The FDA released a follow-up statement to their “Medical Device Safety Action Plan: Protecting Patients, Promoting Public Health” release that was unveiled in April 2018. The focus was expanding on post-market surveillance for medical devices. In this plan, the main objectives were to promote and improve public safety and detect safety risks earlier while keeping all those involved, including physicians, informed.
The plan specifically focuses on these five points:
- Establish a robust medical device patient safety net in the United States
- Explore regulatory options to streamline and modernize timely implementation of post-market mitigations
- Spur innovation towards safer medical devices
- Advance medical device cybersecurity
- Integrate the Center for Devices and Radiological Health’s (CDRH’s) premarket and post-market offices and activities to advance the use of a TPLC approach to device safety
Since this release, the FDA noted that they will update their plan with hopes of their new goal of ensuring that the FDA is “consistently first among the world’s regulatory agencies to identify and act upon safety signals related to medical devices” is met. A few approaches that the FDA will undertake to achieve this goal would be the focus of new technologies and new tools. The FDA noted that while their current post-market system in place helps achieve some of the objectives, the system places a great deal of burden on the user as this system is largely dependent on user complaints and problems and acts more as a passive systems rather than an active one. The FDA is aiming largely on collecting real-world evidence (RWE) in hopes to improve their National Evaluation System for health Technology (NEST). Recently, the FDA commented that the need for multiple stakeholders to come together to help establish and create new resources and tools for the data to be used would allow for better decision-making and safety assessment. By improving NEST, more relevant and quicker safety issues would be identified, which would not only protect and inform patients and physicians in their decision-making, but may help improve medical devices with new and improved innovations and/or design. This idea has already been improved upon and collaboration with industry has allowed the establishment of the Medical Device User Fee Agreements (MDUFA IV) which grants industry stakeholders and the FDA to work together while being more transparent in the overall pre-market approval (PMA) and 510k process. The MDUFA IV allows industry to pay user fees and in return, the Center for Devices and Radiological Health (CDRH) which is the branch that is responsible for the PMA of all medical devices as well as safety of these devices, agrees to increase center resources and to make reviews more timely, predictable, and transparent to Sponsors. The FDA also announced they hope to improve their Coordinated Registry Networks (CRN). These combine different real-world data sources to general clinical evidence used by patients. The FDA specifically stated their focus with these will be on women’s health and device therapies unique to women. Along with the development and updates to new systems and tools, collaboration between all parties involved is needed for further structuring and enhancement of post-market safety.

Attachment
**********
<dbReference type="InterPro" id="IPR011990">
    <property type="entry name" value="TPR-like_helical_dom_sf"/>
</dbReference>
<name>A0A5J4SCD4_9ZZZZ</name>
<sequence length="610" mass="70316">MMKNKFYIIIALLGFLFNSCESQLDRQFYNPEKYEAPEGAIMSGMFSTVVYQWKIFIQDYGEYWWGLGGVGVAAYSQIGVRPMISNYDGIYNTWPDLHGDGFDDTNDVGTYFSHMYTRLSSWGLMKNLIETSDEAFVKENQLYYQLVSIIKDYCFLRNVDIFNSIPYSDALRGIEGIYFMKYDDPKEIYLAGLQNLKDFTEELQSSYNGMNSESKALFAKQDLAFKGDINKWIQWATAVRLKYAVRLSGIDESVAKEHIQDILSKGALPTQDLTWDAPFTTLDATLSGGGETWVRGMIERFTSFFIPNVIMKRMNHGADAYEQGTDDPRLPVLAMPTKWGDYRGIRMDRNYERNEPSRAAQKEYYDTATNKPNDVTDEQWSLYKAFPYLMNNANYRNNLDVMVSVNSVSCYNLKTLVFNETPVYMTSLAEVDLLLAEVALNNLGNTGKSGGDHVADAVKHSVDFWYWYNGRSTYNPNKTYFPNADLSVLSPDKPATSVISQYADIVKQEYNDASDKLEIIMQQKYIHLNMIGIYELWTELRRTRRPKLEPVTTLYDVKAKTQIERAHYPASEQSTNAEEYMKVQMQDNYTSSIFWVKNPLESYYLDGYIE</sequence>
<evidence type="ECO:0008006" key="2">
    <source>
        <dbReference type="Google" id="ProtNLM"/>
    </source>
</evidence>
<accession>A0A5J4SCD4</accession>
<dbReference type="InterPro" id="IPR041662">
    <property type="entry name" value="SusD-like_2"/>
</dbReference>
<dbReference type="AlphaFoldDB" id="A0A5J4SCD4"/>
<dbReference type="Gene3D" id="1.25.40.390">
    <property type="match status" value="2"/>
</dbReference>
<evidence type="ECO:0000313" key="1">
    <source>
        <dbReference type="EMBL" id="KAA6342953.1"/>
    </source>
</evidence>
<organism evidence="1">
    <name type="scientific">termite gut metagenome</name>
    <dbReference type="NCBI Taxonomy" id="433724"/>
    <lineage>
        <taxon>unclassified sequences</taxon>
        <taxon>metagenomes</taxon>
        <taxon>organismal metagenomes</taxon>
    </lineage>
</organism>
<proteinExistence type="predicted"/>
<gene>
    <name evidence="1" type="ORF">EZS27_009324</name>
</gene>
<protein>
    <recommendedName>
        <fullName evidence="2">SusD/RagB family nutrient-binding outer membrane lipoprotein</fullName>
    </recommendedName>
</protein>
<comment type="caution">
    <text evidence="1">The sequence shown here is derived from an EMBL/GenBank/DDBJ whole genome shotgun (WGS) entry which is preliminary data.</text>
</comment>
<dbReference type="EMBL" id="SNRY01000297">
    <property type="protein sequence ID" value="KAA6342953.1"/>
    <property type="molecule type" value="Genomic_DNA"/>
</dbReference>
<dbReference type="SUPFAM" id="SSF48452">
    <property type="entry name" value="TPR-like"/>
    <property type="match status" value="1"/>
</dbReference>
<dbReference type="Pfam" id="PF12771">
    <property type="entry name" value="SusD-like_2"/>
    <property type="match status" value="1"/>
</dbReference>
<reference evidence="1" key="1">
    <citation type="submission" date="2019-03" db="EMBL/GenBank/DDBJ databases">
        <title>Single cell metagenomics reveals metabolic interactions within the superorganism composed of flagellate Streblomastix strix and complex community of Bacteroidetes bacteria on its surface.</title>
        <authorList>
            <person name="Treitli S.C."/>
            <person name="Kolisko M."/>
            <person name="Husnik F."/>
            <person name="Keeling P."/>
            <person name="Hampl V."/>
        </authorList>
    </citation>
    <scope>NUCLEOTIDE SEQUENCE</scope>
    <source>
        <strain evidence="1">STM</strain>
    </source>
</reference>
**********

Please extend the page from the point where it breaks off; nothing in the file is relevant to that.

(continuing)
Even with the extensive pre-market clinical trials, benefits and risks of a device may not be known until well after the device reaches the market for the public. By improving upon the systems that are already in use, safety and adverse events, resulting from a medical device can be decreased or maybe even eliminated. The focus on post-market surveillance by the FDA can suggest many different things depending on the mindset. This focus can propose more trials or post-market registries for industry Sponsors to conduct which can drive up costs of the device to the consumers and the need for Contract Research Organization (CRO) expertise to help assist with those trials. This increase in cost can effect insurance reimbursement and insurance coverage costs. This focus can result in more FDA audits which put more time burden on those sites and institutions that are conducting those trials. The overall reach that this focus on post-market surveillance on medical devices can be calculated into dollars spent and time given; however, the impact that it may have on patients and safety cannot.
What do you think these new initiatives on post-market surveillance mean to Industry Sponsors? Do you think it’s the FDA or the Sponsors responsibility to ensure medical devices are safe after pre-market approval?